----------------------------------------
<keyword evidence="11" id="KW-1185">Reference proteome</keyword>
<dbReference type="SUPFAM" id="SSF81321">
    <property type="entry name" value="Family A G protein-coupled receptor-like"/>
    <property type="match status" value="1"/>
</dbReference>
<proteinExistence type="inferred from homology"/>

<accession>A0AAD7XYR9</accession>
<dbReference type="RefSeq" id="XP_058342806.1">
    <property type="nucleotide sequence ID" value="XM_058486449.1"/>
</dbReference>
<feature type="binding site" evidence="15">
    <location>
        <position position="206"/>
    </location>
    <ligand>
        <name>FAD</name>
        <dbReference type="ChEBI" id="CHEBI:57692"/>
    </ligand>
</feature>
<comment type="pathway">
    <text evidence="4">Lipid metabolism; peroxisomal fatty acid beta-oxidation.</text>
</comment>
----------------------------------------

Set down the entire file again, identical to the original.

<keyword evidence="11" id="KW-1185">Reference proteome</keyword>
<dbReference type="SUPFAM" id="SSF81321">
    <property type="entry name" value="Family A G protein-coupled receptor-like"/>
    <property type="match status" value="1"/>
</dbReference>
<proteinExistence type="inferred from homology"/>

<accession>A0AAD7XYR9</accession>
<dbReference type="RefSeq" id="XP_058342806.1">
    <property type="nucleotide sequence ID" value="XM_058486449.1"/>
</dbReference>
<feature type="binding site" evidence="15">
    <location>
        <position position="206"/>
    </location>
    <ligand>
        <name>FAD</name>
        <dbReference type="ChEBI" id="CHEBI:57692"/>
    </ligand>
</feature>
<comment type="pathway">
    <text evidence="4">Lipid metabolism; peroxisomal fatty acid beta-oxidation.</text>
</comment>